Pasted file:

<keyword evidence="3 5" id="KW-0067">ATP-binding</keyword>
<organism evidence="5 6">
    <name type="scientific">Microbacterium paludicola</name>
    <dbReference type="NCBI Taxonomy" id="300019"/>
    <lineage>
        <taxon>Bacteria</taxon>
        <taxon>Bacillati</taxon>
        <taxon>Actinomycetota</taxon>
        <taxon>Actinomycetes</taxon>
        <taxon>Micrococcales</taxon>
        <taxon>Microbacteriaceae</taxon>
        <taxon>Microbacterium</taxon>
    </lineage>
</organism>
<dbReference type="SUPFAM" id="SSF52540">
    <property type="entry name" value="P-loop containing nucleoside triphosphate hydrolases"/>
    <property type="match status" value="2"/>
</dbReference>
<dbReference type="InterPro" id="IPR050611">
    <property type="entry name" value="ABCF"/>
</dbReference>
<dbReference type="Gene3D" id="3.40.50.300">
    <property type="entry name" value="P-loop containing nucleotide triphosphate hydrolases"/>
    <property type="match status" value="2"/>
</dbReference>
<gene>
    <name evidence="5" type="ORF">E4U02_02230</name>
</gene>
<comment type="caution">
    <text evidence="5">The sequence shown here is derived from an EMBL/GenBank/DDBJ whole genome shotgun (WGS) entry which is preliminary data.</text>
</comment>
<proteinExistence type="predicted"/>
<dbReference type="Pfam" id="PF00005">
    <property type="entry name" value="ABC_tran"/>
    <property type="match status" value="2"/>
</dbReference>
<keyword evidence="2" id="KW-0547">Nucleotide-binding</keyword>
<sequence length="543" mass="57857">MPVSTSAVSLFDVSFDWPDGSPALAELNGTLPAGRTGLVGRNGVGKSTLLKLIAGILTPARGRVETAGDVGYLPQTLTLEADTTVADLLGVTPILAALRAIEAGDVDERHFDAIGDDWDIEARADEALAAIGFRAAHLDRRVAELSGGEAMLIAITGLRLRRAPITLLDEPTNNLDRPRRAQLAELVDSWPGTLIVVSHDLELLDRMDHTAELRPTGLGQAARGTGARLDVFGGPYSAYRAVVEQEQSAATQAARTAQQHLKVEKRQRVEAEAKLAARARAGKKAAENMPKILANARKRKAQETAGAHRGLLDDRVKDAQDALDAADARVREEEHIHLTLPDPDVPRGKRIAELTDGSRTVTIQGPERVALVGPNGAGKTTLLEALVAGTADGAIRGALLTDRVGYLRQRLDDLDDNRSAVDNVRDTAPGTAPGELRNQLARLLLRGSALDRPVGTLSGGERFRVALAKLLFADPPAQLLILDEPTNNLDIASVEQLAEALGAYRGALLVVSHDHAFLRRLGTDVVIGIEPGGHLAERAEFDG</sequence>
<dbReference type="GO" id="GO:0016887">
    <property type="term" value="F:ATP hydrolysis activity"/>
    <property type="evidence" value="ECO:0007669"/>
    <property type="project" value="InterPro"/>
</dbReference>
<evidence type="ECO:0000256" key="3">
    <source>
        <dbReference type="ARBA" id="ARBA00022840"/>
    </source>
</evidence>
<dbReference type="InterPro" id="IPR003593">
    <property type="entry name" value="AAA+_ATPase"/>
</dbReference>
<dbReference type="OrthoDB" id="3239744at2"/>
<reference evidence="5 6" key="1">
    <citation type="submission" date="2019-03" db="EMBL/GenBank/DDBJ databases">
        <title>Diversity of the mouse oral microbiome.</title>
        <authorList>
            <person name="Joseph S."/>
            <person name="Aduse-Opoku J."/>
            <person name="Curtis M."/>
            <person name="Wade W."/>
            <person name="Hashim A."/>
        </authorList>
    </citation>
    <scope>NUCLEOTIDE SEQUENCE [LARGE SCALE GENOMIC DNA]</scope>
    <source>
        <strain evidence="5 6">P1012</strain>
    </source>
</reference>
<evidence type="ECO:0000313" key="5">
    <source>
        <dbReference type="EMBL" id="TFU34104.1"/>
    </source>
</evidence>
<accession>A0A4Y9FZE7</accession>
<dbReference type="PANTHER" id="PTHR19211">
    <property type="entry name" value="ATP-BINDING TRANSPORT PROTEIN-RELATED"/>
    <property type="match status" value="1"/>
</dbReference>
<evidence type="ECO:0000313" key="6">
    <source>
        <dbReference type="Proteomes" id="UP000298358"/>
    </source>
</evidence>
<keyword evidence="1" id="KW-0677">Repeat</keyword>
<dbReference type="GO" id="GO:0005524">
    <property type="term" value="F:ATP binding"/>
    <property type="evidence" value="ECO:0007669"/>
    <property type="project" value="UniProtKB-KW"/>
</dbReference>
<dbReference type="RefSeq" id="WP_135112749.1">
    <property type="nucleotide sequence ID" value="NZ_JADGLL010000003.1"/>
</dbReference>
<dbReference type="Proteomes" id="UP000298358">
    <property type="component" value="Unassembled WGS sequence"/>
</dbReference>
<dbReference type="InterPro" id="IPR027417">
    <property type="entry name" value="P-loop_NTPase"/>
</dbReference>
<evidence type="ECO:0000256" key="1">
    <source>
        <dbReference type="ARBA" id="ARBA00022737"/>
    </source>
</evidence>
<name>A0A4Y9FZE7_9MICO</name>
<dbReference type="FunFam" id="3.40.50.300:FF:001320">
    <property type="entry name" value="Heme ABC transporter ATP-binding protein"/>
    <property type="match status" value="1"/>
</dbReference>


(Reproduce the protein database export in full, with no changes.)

<keyword evidence="3 5" id="KW-0067">ATP-binding</keyword>
<organism evidence="5 6">
    <name type="scientific">Microbacterium paludicola</name>
    <dbReference type="NCBI Taxonomy" id="300019"/>
    <lineage>
        <taxon>Bacteria</taxon>
        <taxon>Bacillati</taxon>
        <taxon>Actinomycetota</taxon>
        <taxon>Actinomycetes</taxon>
        <taxon>Micrococcales</taxon>
        <taxon>Microbacteriaceae</taxon>
        <taxon>Microbacterium</taxon>
    </lineage>
</organism>
<dbReference type="SUPFAM" id="SSF52540">
    <property type="entry name" value="P-loop containing nucleoside triphosphate hydrolases"/>
    <property type="match status" value="2"/>
</dbReference>
<dbReference type="InterPro" id="IPR050611">
    <property type="entry name" value="ABCF"/>
</dbReference>
<dbReference type="Gene3D" id="3.40.50.300">
    <property type="entry name" value="P-loop containing nucleotide triphosphate hydrolases"/>
    <property type="match status" value="2"/>
</dbReference>
<gene>
    <name evidence="5" type="ORF">E4U02_02230</name>
</gene>
<comment type="caution">
    <text evidence="5">The sequence shown here is derived from an EMBL/GenBank/DDBJ whole genome shotgun (WGS) entry which is preliminary data.</text>
</comment>
<proteinExistence type="predicted"/>
<dbReference type="Pfam" id="PF00005">
    <property type="entry name" value="ABC_tran"/>
    <property type="match status" value="2"/>
</dbReference>
<keyword evidence="2" id="KW-0547">Nucleotide-binding</keyword>
<sequence length="543" mass="57857">MPVSTSAVSLFDVSFDWPDGSPALAELNGTLPAGRTGLVGRNGVGKSTLLKLIAGILTPARGRVETAGDVGYLPQTLTLEADTTVADLLGVTPILAALRAIEAGDVDERHFDAIGDDWDIEARADEALAAIGFRAAHLDRRVAELSGGEAMLIAITGLRLRRAPITLLDEPTNNLDRPRRAQLAELVDSWPGTLIVVSHDLELLDRMDHTAELRPTGLGQAARGTGARLDVFGGPYSAYRAVVEQEQSAATQAARTAQQHLKVEKRQRVEAEAKLAARARAGKKAAENMPKILANARKRKAQETAGAHRGLLDDRVKDAQDALDAADARVREEEHIHLTLPDPDVPRGKRIAELTDGSRTVTIQGPERVALVGPNGAGKTTLLEALVAGTADGAIRGALLTDRVGYLRQRLDDLDDNRSAVDNVRDTAPGTAPGELRNQLARLLLRGSALDRPVGTLSGGERFRVALAKLLFADPPAQLLILDEPTNNLDIASVEQLAEALGAYRGALLVVSHDHAFLRRLGTDVVIGIEPGGHLAERAEFDG</sequence>
<dbReference type="GO" id="GO:0016887">
    <property type="term" value="F:ATP hydrolysis activity"/>
    <property type="evidence" value="ECO:0007669"/>
    <property type="project" value="InterPro"/>
</dbReference>
<evidence type="ECO:0000256" key="3">
    <source>
        <dbReference type="ARBA" id="ARBA00022840"/>
    </source>
</evidence>
<dbReference type="InterPro" id="IPR003593">
    <property type="entry name" value="AAA+_ATPase"/>
</dbReference>
<dbReference type="OrthoDB" id="3239744at2"/>
<reference evidence="5 6" key="1">
    <citation type="submission" date="2019-03" db="EMBL/GenBank/DDBJ databases">
        <title>Diversity of the mouse oral microbiome.</title>
        <authorList>
            <person name="Joseph S."/>
            <person name="Aduse-Opoku J."/>
            <person name="Curtis M."/>
            <person name="Wade W."/>
            <person name="Hashim A."/>
        </authorList>
    </citation>
    <scope>NUCLEOTIDE SEQUENCE [LARGE SCALE GENOMIC DNA]</scope>
    <source>
        <strain evidence="5 6">P1012</strain>
    </source>
</reference>
<evidence type="ECO:0000313" key="5">
    <source>
        <dbReference type="EMBL" id="TFU34104.1"/>
    </source>
</evidence>
<accession>A0A4Y9FZE7</accession>
<dbReference type="PANTHER" id="PTHR19211">
    <property type="entry name" value="ATP-BINDING TRANSPORT PROTEIN-RELATED"/>
    <property type="match status" value="1"/>
</dbReference>
<evidence type="ECO:0000313" key="6">
    <source>
        <dbReference type="Proteomes" id="UP000298358"/>
    </source>
</evidence>
<keyword evidence="1" id="KW-0677">Repeat</keyword>
<dbReference type="GO" id="GO:0005524">
    <property type="term" value="F:ATP binding"/>
    <property type="evidence" value="ECO:0007669"/>
    <property type="project" value="UniProtKB-KW"/>
</dbReference>
<dbReference type="RefSeq" id="WP_135112749.1">
    <property type="nucleotide sequence ID" value="NZ_JADGLL010000003.1"/>
</dbReference>
<dbReference type="Proteomes" id="UP000298358">
    <property type="component" value="Unassembled WGS sequence"/>
</dbReference>
<dbReference type="InterPro" id="IPR027417">
    <property type="entry name" value="P-loop_NTPase"/>
</dbReference>
<evidence type="ECO:0000256" key="1">
    <source>
        <dbReference type="ARBA" id="ARBA00022737"/>
    </source>
</evidence>
<name>A0A4Y9FZE7_9MICO</name>
<dbReference type="FunFam" id="3.40.50.300:FF:001320">
    <property type="entry name" value="Heme ABC transporter ATP-binding protein"/>
    <property type="match status" value="1"/>
</dbReference>